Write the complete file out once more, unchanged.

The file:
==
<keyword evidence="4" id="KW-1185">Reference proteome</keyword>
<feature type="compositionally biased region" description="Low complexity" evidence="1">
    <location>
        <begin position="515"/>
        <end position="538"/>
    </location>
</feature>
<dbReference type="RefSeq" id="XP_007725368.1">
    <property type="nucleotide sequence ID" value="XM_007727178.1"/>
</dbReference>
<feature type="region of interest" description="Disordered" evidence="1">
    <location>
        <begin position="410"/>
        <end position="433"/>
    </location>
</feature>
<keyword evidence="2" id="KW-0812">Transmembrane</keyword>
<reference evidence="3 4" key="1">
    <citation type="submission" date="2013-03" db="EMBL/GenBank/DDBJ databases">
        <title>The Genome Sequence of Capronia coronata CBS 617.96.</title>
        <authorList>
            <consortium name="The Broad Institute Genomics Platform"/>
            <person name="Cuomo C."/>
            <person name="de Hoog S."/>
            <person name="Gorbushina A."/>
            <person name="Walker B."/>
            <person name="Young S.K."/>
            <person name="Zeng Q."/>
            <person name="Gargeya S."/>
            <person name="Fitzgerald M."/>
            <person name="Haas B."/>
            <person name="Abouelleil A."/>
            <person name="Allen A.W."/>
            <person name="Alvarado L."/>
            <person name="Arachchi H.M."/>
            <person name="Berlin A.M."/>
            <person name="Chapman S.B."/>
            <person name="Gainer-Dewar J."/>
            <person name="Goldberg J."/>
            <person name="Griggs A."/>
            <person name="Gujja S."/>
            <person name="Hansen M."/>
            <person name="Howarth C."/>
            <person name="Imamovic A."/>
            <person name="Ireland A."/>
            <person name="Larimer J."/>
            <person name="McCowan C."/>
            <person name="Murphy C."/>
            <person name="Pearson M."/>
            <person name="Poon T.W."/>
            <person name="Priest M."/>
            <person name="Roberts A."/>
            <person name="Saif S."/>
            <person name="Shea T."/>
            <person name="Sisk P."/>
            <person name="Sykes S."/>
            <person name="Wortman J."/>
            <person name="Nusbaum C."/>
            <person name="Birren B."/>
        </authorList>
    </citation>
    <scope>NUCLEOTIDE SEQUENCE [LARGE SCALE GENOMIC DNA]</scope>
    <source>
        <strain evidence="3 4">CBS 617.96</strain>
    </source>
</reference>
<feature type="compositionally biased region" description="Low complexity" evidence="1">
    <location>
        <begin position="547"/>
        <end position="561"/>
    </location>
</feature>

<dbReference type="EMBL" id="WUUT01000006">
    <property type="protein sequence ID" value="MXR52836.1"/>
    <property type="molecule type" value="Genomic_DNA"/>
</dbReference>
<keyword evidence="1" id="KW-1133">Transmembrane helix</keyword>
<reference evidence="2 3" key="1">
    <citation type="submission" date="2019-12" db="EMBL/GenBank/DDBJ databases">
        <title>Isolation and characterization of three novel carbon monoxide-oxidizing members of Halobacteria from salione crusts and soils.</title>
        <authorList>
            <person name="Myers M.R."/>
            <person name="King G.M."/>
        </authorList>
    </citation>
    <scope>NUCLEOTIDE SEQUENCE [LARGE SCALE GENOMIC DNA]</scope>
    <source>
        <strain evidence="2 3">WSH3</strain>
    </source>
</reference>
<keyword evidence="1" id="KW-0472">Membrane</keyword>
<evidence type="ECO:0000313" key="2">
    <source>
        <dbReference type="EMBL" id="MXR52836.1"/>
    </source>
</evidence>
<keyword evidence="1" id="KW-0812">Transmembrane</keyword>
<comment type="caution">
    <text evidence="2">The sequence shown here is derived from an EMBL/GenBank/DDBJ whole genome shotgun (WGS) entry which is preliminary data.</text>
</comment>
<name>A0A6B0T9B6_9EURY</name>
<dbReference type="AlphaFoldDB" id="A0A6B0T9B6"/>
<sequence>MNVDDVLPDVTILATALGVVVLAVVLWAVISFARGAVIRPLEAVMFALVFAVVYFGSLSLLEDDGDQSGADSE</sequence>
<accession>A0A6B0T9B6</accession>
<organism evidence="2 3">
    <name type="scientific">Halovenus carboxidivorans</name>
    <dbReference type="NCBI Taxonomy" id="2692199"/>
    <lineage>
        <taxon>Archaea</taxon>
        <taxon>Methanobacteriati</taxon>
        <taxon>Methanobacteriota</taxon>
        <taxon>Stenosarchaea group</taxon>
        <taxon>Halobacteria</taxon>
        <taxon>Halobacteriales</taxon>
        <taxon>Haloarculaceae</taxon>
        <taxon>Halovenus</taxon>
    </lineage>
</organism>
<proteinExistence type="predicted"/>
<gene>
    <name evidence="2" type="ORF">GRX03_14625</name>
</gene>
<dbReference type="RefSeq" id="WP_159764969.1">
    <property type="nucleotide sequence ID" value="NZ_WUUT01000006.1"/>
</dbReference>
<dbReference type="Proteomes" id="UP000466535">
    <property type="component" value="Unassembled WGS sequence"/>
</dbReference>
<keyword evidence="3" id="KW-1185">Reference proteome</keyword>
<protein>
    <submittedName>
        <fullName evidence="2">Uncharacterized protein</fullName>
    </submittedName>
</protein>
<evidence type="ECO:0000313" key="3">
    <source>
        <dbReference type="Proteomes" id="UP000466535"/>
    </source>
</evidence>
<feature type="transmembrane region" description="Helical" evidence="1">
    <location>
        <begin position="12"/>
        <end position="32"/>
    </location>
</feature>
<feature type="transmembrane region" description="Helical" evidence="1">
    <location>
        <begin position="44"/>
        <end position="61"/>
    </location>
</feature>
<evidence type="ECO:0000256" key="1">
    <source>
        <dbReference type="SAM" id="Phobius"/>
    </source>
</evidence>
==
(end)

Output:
<keyword evidence="4" id="KW-1185">Reference proteome</keyword>
<feature type="compositionally biased region" description="Low complexity" evidence="1">
    <location>
        <begin position="515"/>
        <end position="538"/>
    </location>
</feature>
<dbReference type="RefSeq" id="XP_007725368.1">
    <property type="nucleotide sequence ID" value="XM_007727178.1"/>
</dbReference>
<feature type="region of interest" description="Disordered" evidence="1">
    <location>
        <begin position="410"/>
        <end position="433"/>
    </location>
</feature>
<keyword evidence="2" id="KW-0812">Transmembrane</keyword>
<reference evidence="3 4" key="1">
    <citation type="submission" date="2013-03" db="EMBL/GenBank/DDBJ databases">
        <title>The Genome Sequence of Capronia coronata CBS 617.96.</title>
        <authorList>
            <consortium name="The Broad Institute Genomics Platform"/>
            <person name="Cuomo C."/>
            <person name="de Hoog S."/>
            <person name="Gorbushina A."/>
            <person name="Walker B."/>
            <person name="Young S.K."/>
            <person name="Zeng Q."/>
            <person name="Gargeya S."/>
            <person name="Fitzgerald M."/>
            <person name="Haas B."/>
            <person name="Abouelleil A."/>
            <person name="Allen A.W."/>
            <person name="Alvarado L."/>
            <person name="Arachchi H.M."/>
            <person name="Berlin A.M."/>
            <person name="Chapman S.B."/>
            <person name="Gainer-Dewar J."/>
            <person name="Goldberg J."/>
            <person name="Griggs A."/>
            <person name="Gujja S."/>
            <person name="Hansen M."/>
            <person name="Howarth C."/>
            <person name="Imamovic A."/>
            <person name="Ireland A."/>
            <person name="Larimer J."/>
            <person name="McCowan C."/>
            <person name="Murphy C."/>
            <person name="Pearson M."/>
            <person name="Poon T.W."/>
            <person name="Priest M."/>
            <person name="Roberts A."/>
            <person name="Saif S."/>
            <person name="Shea T."/>
            <person name="Sisk P."/>
            <person name="Sykes S."/>
            <person name="Wortman J."/>
            <person name="Nusbaum C."/>
            <person name="Birren B."/>
        </authorList>
    </citation>
    <scope>NUCLEOTIDE SEQUENCE [LARGE SCALE GENOMIC DNA]</scope>
    <source>
        <strain evidence="3 4">CBS 617.96</strain>
    </source>
</reference>
<feature type="compositionally biased region" description="Low complexity" evidence="1">
    <location>
        <begin position="547"/>
        <end position="561"/>
    </location>
</feature>

<dbReference type="EMBL" id="WUUT01000006">
    <property type="protein sequence ID" value="MXR52836.1"/>
    <property type="molecule type" value="Genomic_DNA"/>
</dbReference>
<keyword evidence="1" id="KW-1133">Transmembrane helix</keyword>
<reference evidence="2 3" key="1">
    <citation type="submission" date="2019-12" db="EMBL/GenBank/DDBJ databases">
        <title>Isolation and characterization of three novel carbon monoxide-oxidizing members of Halobacteria from salione crusts and soils.</title>
        <authorList>
            <person name="Myers M.R."/>
            <person name="King G.M."/>
        </authorList>
    </citation>
    <scope>NUCLEOTIDE SEQUENCE [LARGE SCALE GENOMIC DNA]</scope>
    <source>
        <strain evidence="2 3">WSH3</strain>
    </source>
</reference>
<keyword evidence="1" id="KW-0472">Membrane</keyword>
<evidence type="ECO:0000313" key="2">
    <source>
        <dbReference type="EMBL" id="MXR52836.1"/>
    </source>
</evidence>
<keyword evidence="1" id="KW-0812">Transmembrane</keyword>
<comment type="caution">
    <text evidence="2">The sequence shown here is derived from an EMBL/GenBank/DDBJ whole genome shotgun (WGS) entry which is preliminary data.</text>
</comment>
<name>A0A6B0T9B6_9EURY</name>
<dbReference type="AlphaFoldDB" id="A0A6B0T9B6"/>
<sequence>MNVDDVLPDVTILATALGVVVLAVVLWAVISFARGAVIRPLEAVMFALVFAVVYFGSLSLLEDDGDQSGADSE</sequence>
<accession>A0A6B0T9B6</accession>
<organism evidence="2 3">
    <name type="scientific">Halovenus carboxidivorans</name>
    <dbReference type="NCBI Taxonomy" id="2692199"/>
    <lineage>
        <taxon>Archaea</taxon>
        <taxon>Methanobacteriati</taxon>
        <taxon>Methanobacteriota</taxon>
        <taxon>Stenosarchaea group</taxon>
        <taxon>Halobacteria</taxon>
        <taxon>Halobacteriales</taxon>
        <taxon>Haloarculaceae</taxon>
        <taxon>Halovenus</taxon>
    </lineage>
</organism>
<proteinExistence type="predicted"/>
<gene>
    <name evidence="2" type="ORF">GRX03_14625</name>
</gene>
<dbReference type="RefSeq" id="WP_159764969.1">
    <property type="nucleotide sequence ID" value="NZ_WUUT01000006.1"/>
</dbReference>
<dbReference type="Proteomes" id="UP000466535">
    <property type="component" value="Unassembled WGS sequence"/>
</dbReference>
<keyword evidence="3" id="KW-1185">Reference proteome</keyword>
<protein>
    <submittedName>
        <fullName evidence="2">Uncharacterized protein</fullName>
    </submittedName>
</protein>
<evidence type="ECO:0000313" key="3">
    <source>
        <dbReference type="Proteomes" id="UP000466535"/>
    </source>
</evidence>
<feature type="transmembrane region" description="Helical" evidence="1">
    <location>
        <begin position="12"/>
        <end position="32"/>
    </location>
</feature>
<feature type="transmembrane region" description="Helical" evidence="1">
    <location>
        <begin position="44"/>
        <end position="61"/>
    </location>
</feature>
<evidence type="ECO:0000256" key="1">
    <source>
        <dbReference type="SAM" id="Phobius"/>
    </source>
</evidence>